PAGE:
Top 2018 Mississippi stories include Senate race, road money

(L-R): Hyde-Smith, Espy

Mississippi elected a new senator while wrestling with its old ghosts, lawmakers approved a new funding stream to improve transportation after Gov. Phil Bryant was forced to close hundreds of bridges, and Mississippi saw the biggest expansion of gambling since casinos were legalized. Those were among Mississippi's top news stories in 2018

Posted: Dec 30, 2018 12:02 PM
Updated: Dec 30, 2018 12:04 PM

JACKSON, Miss. (AP) — Mississippi elected a new senator while wrestling with its old ghosts, lawmakers approved a new funding stream to improve transportation after Gov. Phil Bryant was forced to close hundreds of bridges, and Mississippi saw the biggest expansion of gambling since casinos were legalized.

Those were among Mississippi's top news stories in 2018 - a year that also saw the death of two police officers and a state trooper as well as a baby who died in an oven in the Mississippi Delta.

There were new installments in long-running sagas, as well. Four hospitals declared bankruptcy, punctuating Mississippi's health care funding struggles, investigative reporters brought out new questions about a man who's been tried six times in a quadruple murder, and lawmakers again sparked litigation after they sought to restrict abortion.

A look at the top 10 stories this year in Mississippi:
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U.S. SENATE RACE
Cindy Hyde-Smith became the first woman elected to Congress from Mississippi, but only after a divisive runoff shaped by the Republican's video-recorded remark about "public hanging." Gov. Phil Bryant chose Hyde-Smith in April to fill the seat being vacated by the retiring Thad Cochran. That launched her into four-way special election, from which she and Democrat Mike Espy emerged into a late November runoff. Espy, a former U.S. agriculture secretary, was trying to become the state's first African-American senator since Reconstruction, ran as a bridge-builder, while Hyde-Smith ran as a supporter of President Donald Trump. Mississippi's history of lynchings and violent suppression of black voting rights became a theme in the runoff after the remark became public.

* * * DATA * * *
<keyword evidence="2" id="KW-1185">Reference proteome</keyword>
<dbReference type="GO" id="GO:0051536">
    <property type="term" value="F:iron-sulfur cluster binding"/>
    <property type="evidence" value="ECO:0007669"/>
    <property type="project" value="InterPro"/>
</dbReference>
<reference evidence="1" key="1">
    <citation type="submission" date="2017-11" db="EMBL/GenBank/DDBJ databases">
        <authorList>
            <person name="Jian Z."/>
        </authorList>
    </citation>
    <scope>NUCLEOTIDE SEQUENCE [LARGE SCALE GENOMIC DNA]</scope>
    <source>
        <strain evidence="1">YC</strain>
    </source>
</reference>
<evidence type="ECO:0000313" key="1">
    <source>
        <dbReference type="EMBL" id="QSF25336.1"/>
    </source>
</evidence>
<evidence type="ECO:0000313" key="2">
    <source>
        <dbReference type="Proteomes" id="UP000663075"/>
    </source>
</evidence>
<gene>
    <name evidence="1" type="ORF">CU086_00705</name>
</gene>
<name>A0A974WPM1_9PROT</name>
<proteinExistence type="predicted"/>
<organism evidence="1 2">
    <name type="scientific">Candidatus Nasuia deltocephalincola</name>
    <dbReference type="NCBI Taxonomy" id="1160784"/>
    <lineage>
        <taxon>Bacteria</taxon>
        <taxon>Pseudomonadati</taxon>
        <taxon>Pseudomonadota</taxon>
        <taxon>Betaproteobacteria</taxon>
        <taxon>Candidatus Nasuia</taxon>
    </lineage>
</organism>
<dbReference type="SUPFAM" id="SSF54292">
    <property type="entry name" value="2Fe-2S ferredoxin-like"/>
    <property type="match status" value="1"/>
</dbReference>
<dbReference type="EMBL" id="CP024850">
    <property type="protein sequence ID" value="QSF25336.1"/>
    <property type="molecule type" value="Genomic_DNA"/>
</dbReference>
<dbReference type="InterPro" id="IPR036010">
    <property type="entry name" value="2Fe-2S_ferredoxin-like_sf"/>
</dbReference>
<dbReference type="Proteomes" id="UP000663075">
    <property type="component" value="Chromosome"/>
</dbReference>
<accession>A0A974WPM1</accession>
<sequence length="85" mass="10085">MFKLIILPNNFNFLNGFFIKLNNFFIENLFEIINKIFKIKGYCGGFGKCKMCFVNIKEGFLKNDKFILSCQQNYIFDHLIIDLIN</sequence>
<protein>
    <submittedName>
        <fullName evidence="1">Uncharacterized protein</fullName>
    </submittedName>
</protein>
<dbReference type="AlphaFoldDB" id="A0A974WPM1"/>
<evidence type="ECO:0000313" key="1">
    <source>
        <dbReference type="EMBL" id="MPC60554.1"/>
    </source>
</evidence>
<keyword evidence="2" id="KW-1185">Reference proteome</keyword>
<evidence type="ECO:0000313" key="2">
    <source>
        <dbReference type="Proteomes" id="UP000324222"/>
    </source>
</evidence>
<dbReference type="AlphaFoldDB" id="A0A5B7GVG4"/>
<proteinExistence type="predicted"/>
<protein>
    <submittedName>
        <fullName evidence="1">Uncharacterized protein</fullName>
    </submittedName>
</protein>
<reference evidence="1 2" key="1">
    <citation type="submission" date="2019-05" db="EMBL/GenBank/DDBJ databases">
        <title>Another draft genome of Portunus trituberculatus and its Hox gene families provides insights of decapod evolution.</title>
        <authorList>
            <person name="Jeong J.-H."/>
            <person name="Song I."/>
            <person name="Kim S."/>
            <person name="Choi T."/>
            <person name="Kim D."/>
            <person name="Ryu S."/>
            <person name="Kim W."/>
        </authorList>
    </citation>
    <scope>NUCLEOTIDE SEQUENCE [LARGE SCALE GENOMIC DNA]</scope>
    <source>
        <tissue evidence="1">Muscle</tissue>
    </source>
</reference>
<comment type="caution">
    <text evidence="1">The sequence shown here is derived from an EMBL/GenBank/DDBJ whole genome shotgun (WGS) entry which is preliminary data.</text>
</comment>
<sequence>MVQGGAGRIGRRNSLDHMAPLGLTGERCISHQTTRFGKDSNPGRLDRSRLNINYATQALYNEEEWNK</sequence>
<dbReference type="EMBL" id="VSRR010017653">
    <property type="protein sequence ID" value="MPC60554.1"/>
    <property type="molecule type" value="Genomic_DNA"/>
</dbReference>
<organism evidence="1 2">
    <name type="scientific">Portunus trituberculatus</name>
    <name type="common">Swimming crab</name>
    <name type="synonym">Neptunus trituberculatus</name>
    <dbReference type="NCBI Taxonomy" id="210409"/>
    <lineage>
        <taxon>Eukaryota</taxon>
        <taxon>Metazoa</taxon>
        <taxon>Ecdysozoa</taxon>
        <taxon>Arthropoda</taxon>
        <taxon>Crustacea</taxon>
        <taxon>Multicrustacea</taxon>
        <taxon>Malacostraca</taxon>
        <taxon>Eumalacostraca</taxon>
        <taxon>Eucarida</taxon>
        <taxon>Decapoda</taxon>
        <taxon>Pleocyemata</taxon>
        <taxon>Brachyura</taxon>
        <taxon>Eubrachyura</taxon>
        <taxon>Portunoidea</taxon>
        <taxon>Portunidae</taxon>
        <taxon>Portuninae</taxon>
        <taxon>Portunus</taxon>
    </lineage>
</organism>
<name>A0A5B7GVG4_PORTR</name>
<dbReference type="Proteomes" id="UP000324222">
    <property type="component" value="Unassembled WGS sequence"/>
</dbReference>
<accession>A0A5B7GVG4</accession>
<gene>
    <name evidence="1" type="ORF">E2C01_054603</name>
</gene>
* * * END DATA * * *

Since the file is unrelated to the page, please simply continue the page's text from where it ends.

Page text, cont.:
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ROAD AND BRIDGE MONEY
After years of fruitless discussion, Mississippi's transportation funding needs came into clearer view when federal inspectors ordered hundreds of county bridges closed, including some that were barricaded at Gov. Phil Bryant's order over local objections. Bryant called lawmakers back into session in August and they passed bills to divert some online sales tax revenue to cities and counties for local needs, as well as to finance state needs by borrowing money and creating a state lottery. One issue in the background? Disputed allegations that Lt. Gov. Tate Reeves had manipulated road funding to build an access road to his subdivision.
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MORE GAMBLING
Mississippians started placing bets on sporting events at casinos in August after the U.S. Supreme Court struck down a ban on sports betting most states. That month, lawmakers approved plans for a state lottery . Most of the taxes on betting — likely to be less than $5 million a year — as well as the larger proceeds from the lottery — a projected $80 million a year — will go to pay for roads and bridges. It's the largest expansion of gambling in the state since casinos opened in 1992. Bryant in October appointed a board to start setting up the lottery.